I Am that I Am

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The Hebrew text with niqqud

I am that I am is a common English translation of the Hebrew phrase אֶהְיֶה אֲשֶׁר אֶהְיֶה‬, ’ehyeh ’ăšer ’ehyeh ([ʔɛhˈjɛh ʔaˈʃɛr ʔɛhˈjɛh]) - also “I am who am”, "I am what I am" or "I will be what I will be" or even "I create what(ever) I create".[1] The traditional English translation within Judaism favors "I will be what I will be" because there is no present tense of the verb "to be" in the Hebrew language. So for example to say "I am a book" in Hebrew would be Ani Sefer (literally in English is "I book"). This translation of phrase from the Hebrew Bible is often guided by the theology or ideology of the people doing the translation or their sponsors.

Context and interpretation[edit]

Its context is the encounter of the burning bush (Exodus 3:14): Moses asks what he is to say to the Israelites when they ask what God has sent him to them, and Yahweh replies, "I am who I am," adding, "Say this to the people of Israel, 'I am has sent me to you.'"[2] ’Ehyeh is the first person form of hayah, "to be", and owing to the peculiarities of Hebrew grammar means both "I am", "I was", and "I will be".[3] The meaning of the longer phrase ’ehyeh ’ăšer ’ehyeh is debated, and might be seen as a promise ("I will be with you") or as statement of incomparability ("I am without equal") .[4]

The passage raises a number of issues beyond to its linguistic and theological meaning. It is, for example, somewhat remarkable that despite this exchange the Israelites never ask Moses for the name of God.[5] Then there are a number of probably unanswerable questions, including who it is that does not know God's name, Moses or the Israelites (most commentators take it that it is Moses who does not know, meaning that the Israelites will ask him the name in order to prove his credentials), and just what the statement means.[5] The last can be approached in three ways:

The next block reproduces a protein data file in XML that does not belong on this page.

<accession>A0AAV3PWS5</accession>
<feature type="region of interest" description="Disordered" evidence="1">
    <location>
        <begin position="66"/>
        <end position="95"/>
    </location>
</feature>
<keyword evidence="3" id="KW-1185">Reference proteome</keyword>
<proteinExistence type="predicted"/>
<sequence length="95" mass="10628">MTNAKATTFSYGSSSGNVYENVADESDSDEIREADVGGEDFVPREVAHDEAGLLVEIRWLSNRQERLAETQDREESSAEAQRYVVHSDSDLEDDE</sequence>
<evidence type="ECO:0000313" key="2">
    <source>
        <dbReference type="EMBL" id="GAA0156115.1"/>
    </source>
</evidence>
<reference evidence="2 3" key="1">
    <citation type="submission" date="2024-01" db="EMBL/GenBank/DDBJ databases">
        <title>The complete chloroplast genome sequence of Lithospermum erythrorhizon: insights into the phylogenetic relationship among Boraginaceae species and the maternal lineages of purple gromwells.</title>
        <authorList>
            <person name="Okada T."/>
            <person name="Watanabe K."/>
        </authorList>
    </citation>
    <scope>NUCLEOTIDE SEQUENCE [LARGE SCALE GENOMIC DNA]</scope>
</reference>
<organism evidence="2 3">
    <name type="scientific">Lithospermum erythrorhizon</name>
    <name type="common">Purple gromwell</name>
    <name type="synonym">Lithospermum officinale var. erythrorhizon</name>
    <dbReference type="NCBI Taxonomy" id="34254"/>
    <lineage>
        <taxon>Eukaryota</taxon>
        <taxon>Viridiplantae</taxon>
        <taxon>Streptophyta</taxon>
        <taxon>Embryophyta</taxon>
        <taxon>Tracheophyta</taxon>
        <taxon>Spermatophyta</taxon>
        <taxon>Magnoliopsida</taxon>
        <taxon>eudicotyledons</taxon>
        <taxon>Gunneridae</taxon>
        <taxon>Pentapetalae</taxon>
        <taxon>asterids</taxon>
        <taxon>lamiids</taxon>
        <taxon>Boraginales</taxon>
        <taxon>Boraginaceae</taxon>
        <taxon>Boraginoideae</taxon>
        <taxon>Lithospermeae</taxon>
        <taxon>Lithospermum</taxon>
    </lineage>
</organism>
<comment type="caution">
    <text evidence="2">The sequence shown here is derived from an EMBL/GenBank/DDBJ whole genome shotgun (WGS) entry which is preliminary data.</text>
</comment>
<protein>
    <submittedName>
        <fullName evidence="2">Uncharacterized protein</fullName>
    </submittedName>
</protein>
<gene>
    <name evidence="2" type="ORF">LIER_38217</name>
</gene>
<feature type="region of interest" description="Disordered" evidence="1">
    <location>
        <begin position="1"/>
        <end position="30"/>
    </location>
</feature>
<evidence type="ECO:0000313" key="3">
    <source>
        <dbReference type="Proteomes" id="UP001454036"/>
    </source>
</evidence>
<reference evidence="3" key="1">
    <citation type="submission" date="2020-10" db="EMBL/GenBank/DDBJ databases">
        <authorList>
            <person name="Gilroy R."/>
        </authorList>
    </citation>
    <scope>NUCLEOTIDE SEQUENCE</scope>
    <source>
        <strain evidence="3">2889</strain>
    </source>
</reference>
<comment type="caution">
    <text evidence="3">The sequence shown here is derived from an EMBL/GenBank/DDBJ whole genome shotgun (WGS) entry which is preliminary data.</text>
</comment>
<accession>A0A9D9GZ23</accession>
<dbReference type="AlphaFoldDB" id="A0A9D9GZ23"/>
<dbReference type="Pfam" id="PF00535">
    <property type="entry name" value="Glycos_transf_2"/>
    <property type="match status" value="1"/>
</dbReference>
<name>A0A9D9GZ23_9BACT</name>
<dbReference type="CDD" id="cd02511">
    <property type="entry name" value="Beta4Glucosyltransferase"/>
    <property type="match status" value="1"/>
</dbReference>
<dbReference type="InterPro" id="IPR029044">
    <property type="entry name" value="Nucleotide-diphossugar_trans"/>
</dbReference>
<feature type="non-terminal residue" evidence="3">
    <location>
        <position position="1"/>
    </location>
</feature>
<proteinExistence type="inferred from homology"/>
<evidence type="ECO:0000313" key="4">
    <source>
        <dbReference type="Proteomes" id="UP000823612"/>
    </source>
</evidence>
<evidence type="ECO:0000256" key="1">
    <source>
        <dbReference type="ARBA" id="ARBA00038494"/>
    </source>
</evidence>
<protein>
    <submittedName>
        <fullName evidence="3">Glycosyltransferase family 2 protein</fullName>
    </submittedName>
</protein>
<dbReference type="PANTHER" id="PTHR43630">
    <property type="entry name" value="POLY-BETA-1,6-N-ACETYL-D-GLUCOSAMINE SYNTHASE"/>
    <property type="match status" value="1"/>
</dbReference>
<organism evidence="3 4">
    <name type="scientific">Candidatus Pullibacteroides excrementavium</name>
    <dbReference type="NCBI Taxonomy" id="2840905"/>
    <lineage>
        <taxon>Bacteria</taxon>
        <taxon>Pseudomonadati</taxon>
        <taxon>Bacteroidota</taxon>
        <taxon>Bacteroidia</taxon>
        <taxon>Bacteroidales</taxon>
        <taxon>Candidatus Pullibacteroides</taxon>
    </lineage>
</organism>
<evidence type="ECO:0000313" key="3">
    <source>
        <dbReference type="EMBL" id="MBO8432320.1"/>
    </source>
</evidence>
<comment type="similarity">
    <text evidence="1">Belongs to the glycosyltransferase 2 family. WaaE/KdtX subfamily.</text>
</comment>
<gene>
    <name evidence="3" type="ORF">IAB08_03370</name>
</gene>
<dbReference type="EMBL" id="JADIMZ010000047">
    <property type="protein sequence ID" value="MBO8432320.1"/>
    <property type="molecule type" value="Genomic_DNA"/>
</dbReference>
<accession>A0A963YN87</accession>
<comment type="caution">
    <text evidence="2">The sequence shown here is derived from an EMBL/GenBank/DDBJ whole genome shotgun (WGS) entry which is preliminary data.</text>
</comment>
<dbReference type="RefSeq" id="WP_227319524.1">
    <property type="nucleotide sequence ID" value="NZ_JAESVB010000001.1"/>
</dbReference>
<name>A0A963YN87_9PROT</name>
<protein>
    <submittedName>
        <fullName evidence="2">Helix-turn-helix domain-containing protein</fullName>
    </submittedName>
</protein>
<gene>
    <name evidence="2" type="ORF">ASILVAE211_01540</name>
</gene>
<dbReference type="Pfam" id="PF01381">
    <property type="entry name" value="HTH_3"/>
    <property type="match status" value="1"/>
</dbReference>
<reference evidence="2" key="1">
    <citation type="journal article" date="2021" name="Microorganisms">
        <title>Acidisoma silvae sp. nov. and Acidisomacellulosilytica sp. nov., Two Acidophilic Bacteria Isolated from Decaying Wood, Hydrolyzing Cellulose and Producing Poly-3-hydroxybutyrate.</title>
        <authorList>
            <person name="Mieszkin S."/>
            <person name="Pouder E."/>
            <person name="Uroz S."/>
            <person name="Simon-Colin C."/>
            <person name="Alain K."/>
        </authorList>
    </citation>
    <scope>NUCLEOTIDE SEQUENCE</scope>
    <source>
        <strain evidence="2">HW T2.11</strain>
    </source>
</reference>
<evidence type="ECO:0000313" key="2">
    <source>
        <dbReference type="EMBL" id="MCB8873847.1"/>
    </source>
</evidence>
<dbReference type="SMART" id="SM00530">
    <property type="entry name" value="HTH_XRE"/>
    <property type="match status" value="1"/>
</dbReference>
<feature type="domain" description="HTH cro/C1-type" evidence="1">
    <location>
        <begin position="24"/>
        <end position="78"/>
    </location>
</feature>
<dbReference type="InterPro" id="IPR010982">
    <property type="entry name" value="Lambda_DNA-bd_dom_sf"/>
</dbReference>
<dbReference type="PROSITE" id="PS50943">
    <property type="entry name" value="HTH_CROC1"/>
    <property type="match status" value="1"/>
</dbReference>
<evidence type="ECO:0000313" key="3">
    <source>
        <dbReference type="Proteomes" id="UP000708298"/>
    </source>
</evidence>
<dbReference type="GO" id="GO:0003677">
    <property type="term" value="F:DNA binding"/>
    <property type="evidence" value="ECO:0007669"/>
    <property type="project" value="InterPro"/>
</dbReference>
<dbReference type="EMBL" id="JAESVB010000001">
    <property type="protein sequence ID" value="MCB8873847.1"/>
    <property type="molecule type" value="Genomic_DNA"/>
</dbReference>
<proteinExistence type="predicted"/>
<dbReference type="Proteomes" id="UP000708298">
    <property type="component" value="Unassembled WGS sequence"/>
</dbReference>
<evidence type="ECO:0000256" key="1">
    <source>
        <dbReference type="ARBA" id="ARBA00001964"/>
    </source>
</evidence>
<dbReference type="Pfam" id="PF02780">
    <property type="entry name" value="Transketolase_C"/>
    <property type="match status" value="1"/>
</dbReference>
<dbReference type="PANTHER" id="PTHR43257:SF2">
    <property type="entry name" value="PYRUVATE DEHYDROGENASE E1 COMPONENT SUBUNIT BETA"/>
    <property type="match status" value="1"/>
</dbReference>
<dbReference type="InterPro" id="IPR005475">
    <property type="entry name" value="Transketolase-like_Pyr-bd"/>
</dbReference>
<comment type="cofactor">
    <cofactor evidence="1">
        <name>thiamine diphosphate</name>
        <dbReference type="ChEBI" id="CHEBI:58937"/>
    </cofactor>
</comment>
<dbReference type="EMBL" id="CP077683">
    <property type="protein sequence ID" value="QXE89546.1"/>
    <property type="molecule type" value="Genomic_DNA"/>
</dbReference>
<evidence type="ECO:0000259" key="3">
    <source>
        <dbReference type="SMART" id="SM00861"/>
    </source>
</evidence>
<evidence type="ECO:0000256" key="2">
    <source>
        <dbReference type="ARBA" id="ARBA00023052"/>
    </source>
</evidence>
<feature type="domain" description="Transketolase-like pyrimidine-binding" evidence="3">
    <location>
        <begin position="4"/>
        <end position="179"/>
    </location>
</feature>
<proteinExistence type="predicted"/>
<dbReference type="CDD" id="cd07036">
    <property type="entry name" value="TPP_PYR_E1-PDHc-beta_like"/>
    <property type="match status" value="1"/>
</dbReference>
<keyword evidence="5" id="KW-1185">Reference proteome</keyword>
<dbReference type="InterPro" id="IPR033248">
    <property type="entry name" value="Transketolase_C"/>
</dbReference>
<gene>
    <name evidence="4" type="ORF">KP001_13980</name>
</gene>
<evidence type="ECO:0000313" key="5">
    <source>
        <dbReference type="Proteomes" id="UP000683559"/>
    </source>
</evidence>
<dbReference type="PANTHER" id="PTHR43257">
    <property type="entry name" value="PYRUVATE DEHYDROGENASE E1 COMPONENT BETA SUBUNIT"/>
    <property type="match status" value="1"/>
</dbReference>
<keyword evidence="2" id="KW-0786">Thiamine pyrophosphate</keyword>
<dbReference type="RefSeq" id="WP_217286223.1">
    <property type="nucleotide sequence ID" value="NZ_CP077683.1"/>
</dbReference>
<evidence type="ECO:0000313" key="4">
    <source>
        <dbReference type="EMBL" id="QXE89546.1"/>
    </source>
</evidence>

• "I am who I am" - an evasion of Moses's question;
  • “I am who am” or "I am he who is" - a statement of the nature of Israel's God;
  • "'I Am' is who I am", or "I am because I am" - this version has not played a major part in scholarly discussion of the phrase, but the first variant has been incorporated into the New English Bible.[6]

Scholarly explanation[edit]

In her Open Yale Course, Lecture 7, Chapter 5 ("Descriptions of God in the Bible"), professor Christine Hayes considers the possibilities and is tempted to read "Ehyeh asher ehyeh" as God's reluctance to tell Moses his name:

Moses says: May I say who sent me? He asks for God’s name. The Israelites will want to know who has sent me, and God replies with a sentence, “Ehyeh asher ehyeh.” This is a first person sentence that can be translated, “I am who I am,” or perhaps, “I will be who I will be,” or perhaps, “I cause to be what I cause to be.” We really don’t know, but it has something to do with “being.” So he asks who God is, God says, “I am who am I am” or “I will cause to be what I will cause to be.” So Moses, wisely enough, converts that into a third-person formula: okay, he will be who he will be, he is who he is, “Yahweh asher Yahweh.” God’s answer to the question of his name is this sentence, and Moses converts it from a first-person to a third-person sentence: he will be who he will be; he is who he is; he will cause to be, I think most people think now, what he will cause to be, and that sentence gets shortened to “Yahweh.” This is the Bible’s explanation for the name Yahweh, and as the personal name of God, some have argued that the name Yahweh expresses the quality of being, an active, dynamic being. This God is one who brings things into being, whether it’s a cosmos from chaos, or now a new nation from a band of runaway slaves. But it could well be that this is simply God’s way of not answering Moses’ question. We’ve seen how the Bible feels about revealing names, and the divine being who struggled and wrestled with Jacob sure didn’t want to give him his name. So I’ve often wondered if we’re to read this differently: Who am I? I am who I am, and never you mind.

See also[edit]

References[edit]

  1. ^ Stone 2000, p. 624.
  2. ^ Van der Torn 1999, p. 913.
  3. ^ Parke-Taylor 2006, p. 51.
  4. ^ Van der Toorn 1999, p. 913.
  5. ^ a b Hamilton 2011, p. 63.
  6. ^ Mettinger, p. 33-34.

Bibliography[edit]

  • Hamilton, Victor P. (2011). Exodus: An Exegetical Commentary. Baker Books. ISBN 9781441240095.
  • Mettinger, Tryggve (2005). In Search of God: The Meaning and Message of the Everlasting Names. Fortress Press. ISBN 9781451419351.
  • Parke-Taylor, G.H. (1975), Yahweh: The Divine Name in the Bible, Wilfrid Laurier University Press, ISBN 0-88920-013-0
  • Stone, Robert E, II (2000). "I Am Who I Am". In Freedman, David Noel; Myers, Allen C. Eerdmans Dictionary of the Bible. Eerdmans. ISBN 9789053565032.
  • Van der Toorn, Karel (1999). "Yahweh". In Van der Toorn, Karel; Becking, Bob; Van der Horst, Pieter Willem. Dictionary of Deities and Demons in the Bible. Eerdmans. ISBN 9780802824912.